Friday, March 26, 2010

Recommended Reading

There is a good chance I won't be back to blog until May when my semester is over, so in the meanwhile, I thought I'd point you to two great new books of poetry:

A Metereorologist in the Promised Land by Becka Mara McKay


Requiem for the Orchard by Oliver de la Paz

Full disclosure: Becka is my new friend and colleague at FAU, and once, in a movie theater, when I said, "I'd be warm enough if only I was wearing socks," Oliver gave me his.

Monday, March 01, 2010

Swimming by Nicola Keegan

It often gets said (by me, even) that fiction writing should make the familiar unfamiliar or it should make the unfamiliar familiar...but this is a novel that makes a case for letting the unfamiliar remain unfamiliar. What I mean is the protagonist is extreme--an Olympic swimmer who is not just great but once-in-a-lifetime, super-great---and the impulse might be to take this character who gets to have experiences that most of us don't and normalize her (making her more familiar) in lots of other ways, like through her personal life. But no, her personal life is extreme (a lot of tragedy). So you might try to create a heavy dose of realism through style or other details--but no, the style is zany, sometimes "the" gets dropped in the weirdest places, and the way of describing feelings is comic and nutty and really great. If you ask ten people what makes good fiction, nine and a half of them will say relate-ability. They want to relate to the character. Well, there's some of that here--she is a really vulnerable character, and we can all relate to that, but mostly she's weird and her life is nothing like mine, and the novel does nothing to make me believe this could happen to me...and yet I was moved all the same. I didn't need her to remind me of me; I liked that I was meeting someone different and my empathy kicked in just fine...

The Hunger Games by Suzanne Collins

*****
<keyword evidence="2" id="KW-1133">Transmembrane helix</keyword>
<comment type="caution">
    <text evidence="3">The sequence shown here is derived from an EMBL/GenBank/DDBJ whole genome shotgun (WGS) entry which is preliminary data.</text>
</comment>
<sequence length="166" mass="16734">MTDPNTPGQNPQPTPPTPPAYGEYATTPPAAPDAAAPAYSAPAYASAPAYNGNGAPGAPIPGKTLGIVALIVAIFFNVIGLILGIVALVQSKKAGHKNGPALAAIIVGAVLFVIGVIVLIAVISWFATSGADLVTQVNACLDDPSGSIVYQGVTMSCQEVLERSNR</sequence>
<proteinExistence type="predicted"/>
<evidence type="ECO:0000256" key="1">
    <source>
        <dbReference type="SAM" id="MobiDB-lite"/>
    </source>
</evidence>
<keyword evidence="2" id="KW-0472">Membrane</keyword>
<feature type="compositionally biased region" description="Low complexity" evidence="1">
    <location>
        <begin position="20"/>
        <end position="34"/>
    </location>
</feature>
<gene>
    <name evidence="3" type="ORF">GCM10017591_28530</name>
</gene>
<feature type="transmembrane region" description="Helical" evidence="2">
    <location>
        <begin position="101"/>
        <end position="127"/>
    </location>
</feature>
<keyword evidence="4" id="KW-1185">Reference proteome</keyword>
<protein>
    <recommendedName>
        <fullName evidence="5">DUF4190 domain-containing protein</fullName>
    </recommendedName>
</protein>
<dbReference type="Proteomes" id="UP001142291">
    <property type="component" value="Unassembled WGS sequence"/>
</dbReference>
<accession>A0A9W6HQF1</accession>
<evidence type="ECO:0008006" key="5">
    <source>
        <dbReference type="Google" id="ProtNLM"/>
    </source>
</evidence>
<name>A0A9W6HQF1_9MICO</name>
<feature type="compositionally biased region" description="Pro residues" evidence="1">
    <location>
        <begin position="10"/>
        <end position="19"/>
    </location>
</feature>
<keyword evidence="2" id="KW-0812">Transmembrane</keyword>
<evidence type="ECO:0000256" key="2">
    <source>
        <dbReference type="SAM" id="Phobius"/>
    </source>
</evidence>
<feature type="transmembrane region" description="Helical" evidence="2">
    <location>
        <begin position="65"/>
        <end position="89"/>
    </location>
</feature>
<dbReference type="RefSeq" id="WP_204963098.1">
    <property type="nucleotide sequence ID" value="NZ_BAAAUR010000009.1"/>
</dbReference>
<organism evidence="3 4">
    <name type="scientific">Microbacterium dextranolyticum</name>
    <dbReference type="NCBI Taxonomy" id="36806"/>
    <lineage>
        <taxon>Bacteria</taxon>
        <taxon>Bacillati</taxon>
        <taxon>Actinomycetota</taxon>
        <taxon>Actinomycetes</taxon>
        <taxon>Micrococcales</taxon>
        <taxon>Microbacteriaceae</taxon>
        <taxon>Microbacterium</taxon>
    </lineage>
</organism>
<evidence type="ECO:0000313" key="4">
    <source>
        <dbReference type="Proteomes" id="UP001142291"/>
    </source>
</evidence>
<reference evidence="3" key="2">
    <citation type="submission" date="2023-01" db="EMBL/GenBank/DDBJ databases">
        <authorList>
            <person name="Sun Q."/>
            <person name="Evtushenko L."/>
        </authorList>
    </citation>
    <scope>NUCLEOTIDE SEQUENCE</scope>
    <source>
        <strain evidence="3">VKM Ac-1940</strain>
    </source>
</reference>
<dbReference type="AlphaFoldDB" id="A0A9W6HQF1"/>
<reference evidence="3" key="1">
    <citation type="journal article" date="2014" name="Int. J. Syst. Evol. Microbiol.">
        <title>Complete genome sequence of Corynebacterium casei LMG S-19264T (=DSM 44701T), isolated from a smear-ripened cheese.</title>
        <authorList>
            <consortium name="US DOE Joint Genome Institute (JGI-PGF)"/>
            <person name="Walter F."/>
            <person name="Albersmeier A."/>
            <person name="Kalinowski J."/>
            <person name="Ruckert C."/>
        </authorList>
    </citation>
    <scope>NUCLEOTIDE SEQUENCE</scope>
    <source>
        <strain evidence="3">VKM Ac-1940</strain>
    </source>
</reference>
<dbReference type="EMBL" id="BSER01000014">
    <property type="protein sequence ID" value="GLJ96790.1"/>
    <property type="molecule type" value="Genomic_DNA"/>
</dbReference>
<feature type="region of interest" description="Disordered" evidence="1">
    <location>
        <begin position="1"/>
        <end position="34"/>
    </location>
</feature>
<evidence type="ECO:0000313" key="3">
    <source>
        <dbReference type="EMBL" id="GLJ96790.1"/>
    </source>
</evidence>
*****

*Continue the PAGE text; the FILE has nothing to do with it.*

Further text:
For my young adult literature class in choosing texts I pretty much went with things that are on the line between adult and young adult so that there would be enough to analyze and discuss in a lit class, but the more I read around in the genre, the more I realize my favorite books are the ones that are on the line between children's lit and young adult lit. Let's call that a new category--books for twelve year olds. Those books often have the strong cadences of voice that children's books have but also the more high stakes plots that young adult books have. This weekend I read both this novel, the first in a very popular trilogy about kids forced to fight it out to the death and The Mysterious Benedict Society, a less carnivorous but still exciting mystery. And as much as I love literary fiction for adults and all its accompanying grey areas, these two books did make me appreciate the pull of a lives-at-stake plot. And it made me realize one of the reasons y.a. lit can get away with these plots is that the characters are children and therefore less likely to behave sensibly. One of the rules in writing for kids is to get rid of the parents as fast as possible (thus the prevalence of orphans), and that's ostensibly so that the kids can be at the center of the plot, responsible for themselves (and often the fate of the world). But really it's because if their parents were around they wouldn't let them do the things that drive the plot. This points out one of the problems with writing about grown-ups. If they behave sensibly they keep themselves out of trouble, if they don't behave sensibly--we question why they are acting like children. So in order to create a high stakes plot you often have to figure out a reason to have your adults behave without sense but for a sensible reason ... or you have to write about characters who aren't sensible. There's no way in a novel for adults to get the adults out of the there?